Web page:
On Thursday, the Administrative Supreme Court upheld the ruling of a lower court that struck down the Ministry of Transportation and Communications' selection of the operator of the electronic toll collection system (ETC) for the nation's freeway network.
The ruling is another blow for the Democratic Progressive Party (DPP) government, which is struggling with wave after wave of criticism over allegations of first family misconduct and poor government performance. For President Chen Shui-bian (
Making the government look even more silly was the sight of Premier Su Tseng-chang (
The ETC system has been a target of criticism from various quarters for months. In addition to complaints of excessive charges being imposed on motorists, the failure rate of the system's equipment attracted attacks from the opposition, especially the People First Party, which seems to take real pleasure from going after the government's record on transportation infrastructure.
Further complicating the situation were allegations that Far Eastern fabricated ETC test results to qualify for the bidding process. Lo and behold, last week three Far Eastern executives were indicted by prosecutors on charges of fraud and breach of trust for falsifying the results. This made the ministry look even worse for its defense of the bidding process.
The question that must now be asked is this: How can this mess be cleaned up while minimizing any inconvenience to the public?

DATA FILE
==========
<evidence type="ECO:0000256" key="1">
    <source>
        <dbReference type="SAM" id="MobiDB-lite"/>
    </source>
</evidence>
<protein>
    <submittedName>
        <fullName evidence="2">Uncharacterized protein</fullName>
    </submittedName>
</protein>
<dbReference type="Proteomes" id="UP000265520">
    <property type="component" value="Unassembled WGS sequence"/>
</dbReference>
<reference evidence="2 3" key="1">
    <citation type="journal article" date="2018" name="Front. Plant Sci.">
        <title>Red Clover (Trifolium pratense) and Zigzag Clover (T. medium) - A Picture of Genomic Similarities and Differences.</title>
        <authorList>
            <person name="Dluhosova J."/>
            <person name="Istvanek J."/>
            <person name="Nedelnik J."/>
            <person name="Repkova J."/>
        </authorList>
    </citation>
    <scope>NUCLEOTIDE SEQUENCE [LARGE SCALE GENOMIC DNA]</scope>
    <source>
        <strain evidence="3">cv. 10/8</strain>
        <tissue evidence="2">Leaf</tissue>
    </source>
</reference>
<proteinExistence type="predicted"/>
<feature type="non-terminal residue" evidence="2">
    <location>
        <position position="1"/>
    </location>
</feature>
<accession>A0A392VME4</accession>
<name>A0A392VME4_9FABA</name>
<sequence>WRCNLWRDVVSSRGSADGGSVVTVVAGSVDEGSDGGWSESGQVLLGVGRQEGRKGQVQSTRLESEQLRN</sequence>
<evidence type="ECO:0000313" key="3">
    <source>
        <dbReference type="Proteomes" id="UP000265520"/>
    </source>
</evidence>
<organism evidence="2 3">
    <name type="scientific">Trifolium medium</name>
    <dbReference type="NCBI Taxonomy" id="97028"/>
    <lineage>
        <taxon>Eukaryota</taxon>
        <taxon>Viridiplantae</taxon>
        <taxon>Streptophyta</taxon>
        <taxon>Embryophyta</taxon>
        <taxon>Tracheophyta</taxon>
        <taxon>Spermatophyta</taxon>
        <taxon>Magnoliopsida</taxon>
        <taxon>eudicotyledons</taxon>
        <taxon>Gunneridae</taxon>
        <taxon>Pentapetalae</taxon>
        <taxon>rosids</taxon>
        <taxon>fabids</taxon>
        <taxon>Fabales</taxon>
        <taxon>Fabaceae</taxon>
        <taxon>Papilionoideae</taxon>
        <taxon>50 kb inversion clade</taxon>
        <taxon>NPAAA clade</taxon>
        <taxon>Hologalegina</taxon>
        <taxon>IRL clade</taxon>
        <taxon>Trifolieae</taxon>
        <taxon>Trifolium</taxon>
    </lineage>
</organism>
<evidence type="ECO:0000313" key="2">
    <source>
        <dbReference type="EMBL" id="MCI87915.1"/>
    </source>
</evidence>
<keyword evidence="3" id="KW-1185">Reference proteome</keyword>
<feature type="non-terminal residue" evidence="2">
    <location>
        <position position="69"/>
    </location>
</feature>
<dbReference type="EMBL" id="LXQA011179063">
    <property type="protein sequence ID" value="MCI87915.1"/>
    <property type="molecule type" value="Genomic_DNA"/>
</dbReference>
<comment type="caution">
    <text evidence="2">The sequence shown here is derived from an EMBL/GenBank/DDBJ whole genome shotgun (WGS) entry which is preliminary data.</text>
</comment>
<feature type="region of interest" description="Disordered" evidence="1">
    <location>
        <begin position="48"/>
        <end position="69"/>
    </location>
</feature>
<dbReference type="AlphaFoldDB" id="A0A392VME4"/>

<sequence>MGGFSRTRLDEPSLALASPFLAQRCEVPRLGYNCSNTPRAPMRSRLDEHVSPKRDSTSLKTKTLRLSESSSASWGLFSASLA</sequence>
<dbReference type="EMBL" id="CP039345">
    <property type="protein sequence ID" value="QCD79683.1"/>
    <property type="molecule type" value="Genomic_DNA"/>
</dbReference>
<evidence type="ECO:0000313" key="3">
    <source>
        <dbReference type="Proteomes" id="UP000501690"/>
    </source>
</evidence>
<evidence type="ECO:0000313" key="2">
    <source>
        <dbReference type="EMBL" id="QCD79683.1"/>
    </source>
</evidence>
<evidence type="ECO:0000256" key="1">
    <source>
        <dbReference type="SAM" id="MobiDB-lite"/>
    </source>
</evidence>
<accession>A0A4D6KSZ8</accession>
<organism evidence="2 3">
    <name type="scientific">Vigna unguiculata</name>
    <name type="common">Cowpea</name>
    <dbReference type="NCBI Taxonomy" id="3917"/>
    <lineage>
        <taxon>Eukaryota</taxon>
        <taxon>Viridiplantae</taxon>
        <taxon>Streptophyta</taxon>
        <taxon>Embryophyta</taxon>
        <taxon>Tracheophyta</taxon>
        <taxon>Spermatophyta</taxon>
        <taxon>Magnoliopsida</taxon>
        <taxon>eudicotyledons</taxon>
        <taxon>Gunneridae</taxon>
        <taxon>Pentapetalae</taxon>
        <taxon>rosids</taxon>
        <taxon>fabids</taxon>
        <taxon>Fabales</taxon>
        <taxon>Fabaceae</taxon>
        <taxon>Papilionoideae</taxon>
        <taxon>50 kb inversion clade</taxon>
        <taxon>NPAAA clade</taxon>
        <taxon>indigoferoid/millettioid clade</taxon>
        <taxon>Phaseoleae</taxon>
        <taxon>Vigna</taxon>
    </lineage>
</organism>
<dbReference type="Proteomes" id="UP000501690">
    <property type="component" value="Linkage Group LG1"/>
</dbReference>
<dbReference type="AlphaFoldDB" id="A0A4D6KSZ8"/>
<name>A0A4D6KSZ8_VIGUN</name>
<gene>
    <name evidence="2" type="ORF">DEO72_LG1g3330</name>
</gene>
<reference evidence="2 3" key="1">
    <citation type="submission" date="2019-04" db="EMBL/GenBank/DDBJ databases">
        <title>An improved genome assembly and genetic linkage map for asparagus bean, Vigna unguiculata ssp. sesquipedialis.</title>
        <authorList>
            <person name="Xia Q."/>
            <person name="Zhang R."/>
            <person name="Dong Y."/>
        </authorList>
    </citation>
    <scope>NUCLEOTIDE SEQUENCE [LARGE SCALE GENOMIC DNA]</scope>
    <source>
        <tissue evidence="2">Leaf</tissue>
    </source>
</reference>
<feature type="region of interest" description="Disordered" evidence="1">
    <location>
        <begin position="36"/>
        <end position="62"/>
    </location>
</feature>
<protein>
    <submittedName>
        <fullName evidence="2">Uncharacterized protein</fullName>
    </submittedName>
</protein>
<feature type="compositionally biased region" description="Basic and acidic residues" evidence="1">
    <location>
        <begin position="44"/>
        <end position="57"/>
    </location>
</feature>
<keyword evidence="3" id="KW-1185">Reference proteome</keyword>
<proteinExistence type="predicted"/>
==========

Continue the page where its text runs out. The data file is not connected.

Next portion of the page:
Since the contract with Far Eastern has been declared invalid, who will run the ETC system? The ministry has said it will ask Chunghwa Telecom to temporarily co-manage the system with Far Eastern. However, a new tender process must take place.
Far Eastern has expressed reservations over participating in the bidding again. As for the other companies, the fact that the successful firm will have to take over the project midway through will surely dampen interest, despite the potential for profit.
From the ministry's perspective, then, ensuring a smooth transition and launching the system with minimal extra costs and delays will be a big hurdle.
There is also the problem that work already completed by Far Eastern must be paid for by the ministry as well. How to calculate the value of this work will give the ministry another headache and potentially give rise to another round of disputes between it and Far Eastern.
Su indicated last week that the most important thing was to learn lessons from experience. This is all very well, but it doesn't change the fact that some people just aren't capable of learning no matter what they experience, and that the patience of the public is running very thin these days.